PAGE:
Chevron grant to move into ‘capable hands’

Civic Center Plaza hosts first Richmond Promise scholarship workshops


Cody Casares / The Advocate

Richmond City Manager Bill Lindsay discuses the Richmond Promise Scholarship program in the Richmond City Council Chambers on Jan. 27.

By Cody Casares, Photo Editor

RICHMOND — High school seniors and their parents gathered in the Richmond City Council Chambers on Wednesday for the first of several workshops designed to help students apply for Chevron’s $35 million Richmond Promise scholarship program.

While the city is currently managing the scholarship program, it will pass on all responsibility to another organization, Richmond City Manager Bill Lindsay said.

“We are going to move this to a separate nonprofit organization, but the city is helping to patch this now,” Lindsay said. “After it takes flight it will be in the capable hands of Jessie Stewart who is the brand new executive director of the Richmond Promise Organization.”

The Richmond Promise is a Chevron funded $35 million scholarship program available to high school seniors who graduate within West Contra Costa Unified School District starting with the high school seniors graduating in 2016, Lindsay said.

Those students who meet the requirements are eligible to receive up to $1,500 for either a four-year university or community college of their choice.

“The Richmond Promise is brand new for us as it is brand new for you, so we’re all kind of learning about it and inventing it together as we go,” Lindsay said. “There aren’t too many of these (programs) in the U.S. There are somewhere between 20 and 30 of varying sizes and our program is very ambitious — and we believe that in just matter of several years we will be among the very biggest programs of its kind.”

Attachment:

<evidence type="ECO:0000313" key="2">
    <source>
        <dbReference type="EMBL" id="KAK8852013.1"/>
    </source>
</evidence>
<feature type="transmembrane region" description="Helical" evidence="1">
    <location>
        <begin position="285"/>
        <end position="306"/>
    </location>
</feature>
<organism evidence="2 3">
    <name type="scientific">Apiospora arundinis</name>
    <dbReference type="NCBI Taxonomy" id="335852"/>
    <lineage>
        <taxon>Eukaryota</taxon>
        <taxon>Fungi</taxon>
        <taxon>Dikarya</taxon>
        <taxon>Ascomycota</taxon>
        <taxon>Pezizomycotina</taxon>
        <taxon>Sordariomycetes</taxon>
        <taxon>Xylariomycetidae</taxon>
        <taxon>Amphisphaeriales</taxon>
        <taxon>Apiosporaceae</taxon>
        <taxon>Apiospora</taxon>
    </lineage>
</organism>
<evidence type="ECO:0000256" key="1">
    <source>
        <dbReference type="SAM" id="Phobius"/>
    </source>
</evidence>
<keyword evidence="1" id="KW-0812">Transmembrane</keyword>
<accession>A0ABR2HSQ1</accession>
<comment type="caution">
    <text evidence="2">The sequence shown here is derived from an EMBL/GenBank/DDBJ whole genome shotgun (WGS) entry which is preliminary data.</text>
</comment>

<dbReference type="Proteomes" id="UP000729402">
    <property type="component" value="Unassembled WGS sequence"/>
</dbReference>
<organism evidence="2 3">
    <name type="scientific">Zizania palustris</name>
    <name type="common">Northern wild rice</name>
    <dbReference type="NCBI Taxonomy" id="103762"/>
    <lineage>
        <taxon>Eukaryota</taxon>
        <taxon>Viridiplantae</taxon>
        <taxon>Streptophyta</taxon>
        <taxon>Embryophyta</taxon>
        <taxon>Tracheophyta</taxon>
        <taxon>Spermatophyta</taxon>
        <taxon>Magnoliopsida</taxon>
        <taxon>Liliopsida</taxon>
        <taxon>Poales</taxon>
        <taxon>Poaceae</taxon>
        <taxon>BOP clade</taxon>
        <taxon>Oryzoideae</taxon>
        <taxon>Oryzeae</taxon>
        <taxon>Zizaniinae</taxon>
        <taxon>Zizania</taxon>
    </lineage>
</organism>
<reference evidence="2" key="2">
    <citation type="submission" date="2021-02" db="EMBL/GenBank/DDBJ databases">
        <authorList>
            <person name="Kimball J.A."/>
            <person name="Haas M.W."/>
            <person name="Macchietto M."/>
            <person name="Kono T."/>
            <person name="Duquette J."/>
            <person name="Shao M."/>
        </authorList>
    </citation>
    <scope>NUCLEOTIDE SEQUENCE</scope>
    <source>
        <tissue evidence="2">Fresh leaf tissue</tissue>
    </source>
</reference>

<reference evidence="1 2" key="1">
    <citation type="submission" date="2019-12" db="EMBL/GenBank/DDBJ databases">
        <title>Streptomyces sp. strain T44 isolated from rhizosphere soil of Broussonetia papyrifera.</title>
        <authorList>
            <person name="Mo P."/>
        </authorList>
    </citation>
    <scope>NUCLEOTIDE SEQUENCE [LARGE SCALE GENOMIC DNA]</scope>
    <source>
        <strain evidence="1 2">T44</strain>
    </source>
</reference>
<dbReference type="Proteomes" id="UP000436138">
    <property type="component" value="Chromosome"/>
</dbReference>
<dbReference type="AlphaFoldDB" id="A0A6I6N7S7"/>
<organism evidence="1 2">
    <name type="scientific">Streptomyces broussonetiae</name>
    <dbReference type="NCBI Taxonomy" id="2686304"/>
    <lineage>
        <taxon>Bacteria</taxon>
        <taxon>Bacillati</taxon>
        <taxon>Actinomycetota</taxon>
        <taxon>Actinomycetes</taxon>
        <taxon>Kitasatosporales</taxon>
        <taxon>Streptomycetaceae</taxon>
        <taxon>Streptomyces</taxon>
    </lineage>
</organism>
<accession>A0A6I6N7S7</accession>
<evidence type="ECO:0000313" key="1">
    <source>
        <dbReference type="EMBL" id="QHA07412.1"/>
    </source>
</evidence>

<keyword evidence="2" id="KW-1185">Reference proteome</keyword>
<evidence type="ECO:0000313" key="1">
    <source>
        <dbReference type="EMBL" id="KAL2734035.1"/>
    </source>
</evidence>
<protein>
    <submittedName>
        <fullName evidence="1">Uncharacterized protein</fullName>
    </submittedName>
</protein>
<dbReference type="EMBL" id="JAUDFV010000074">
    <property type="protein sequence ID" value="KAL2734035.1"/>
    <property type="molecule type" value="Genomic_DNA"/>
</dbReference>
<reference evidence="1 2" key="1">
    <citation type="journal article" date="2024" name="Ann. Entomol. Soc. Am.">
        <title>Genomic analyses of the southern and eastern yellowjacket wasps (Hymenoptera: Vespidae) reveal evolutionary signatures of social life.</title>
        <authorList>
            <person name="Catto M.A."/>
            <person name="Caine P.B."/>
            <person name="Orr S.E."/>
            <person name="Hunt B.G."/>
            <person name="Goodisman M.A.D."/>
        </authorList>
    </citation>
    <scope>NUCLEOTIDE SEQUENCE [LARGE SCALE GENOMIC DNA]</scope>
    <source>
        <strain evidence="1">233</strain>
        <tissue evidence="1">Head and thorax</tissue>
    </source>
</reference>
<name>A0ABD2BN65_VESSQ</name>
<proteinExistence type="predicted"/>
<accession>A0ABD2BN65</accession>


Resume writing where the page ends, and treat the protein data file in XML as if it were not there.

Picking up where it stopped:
According to, as of Jan. 2, applicants must be Richmond residents who have attended a high school within  WCCUSD for at least four years.

“It’s a great program to reach out to high school students who want to go to college,” El Cerrito High School senior Omar Mendoza said.

John F. Kennedy High School senior David Flores said, “I’ll be the first in my family to go to college and I want to use my education to support the community.

“I want to major in psychology and open up my own business here in Richmond as a marriage family therapist,” Flores said. “The Richmond Promise will help and we can use all the help we can get.”

He said he was recently accepted to San Francisco State.

Vincent and Dahynelia Hunley, whose son attends a private school within WCCUSD, both said it is great to finally have a program that applies to students in private schools as well as public schools.

“It feels good to be paying all these taxes to public schools and finally be able to get something back,” Vincent Hunley said. “Our son’s school let us know about (the Richmond Promise) and we decided to come check it out because of the eligibility and simplicity of it all.”

Dahynelia Hunley said, “The City of Richmond worked a deal to help our children.”  

Lindsay said the scholarship program aims to do more than just provide financial support for graduating high school students.

“Writing checks is the easy part,” he said. “We want to try to influence the system to be able to provide good college readiness and education for students as well — and that of course prepares them for the work force.”

Lindsay said the program hopes students with the Richmond Promise build connections and come back to Richmond later and support the growth of the community.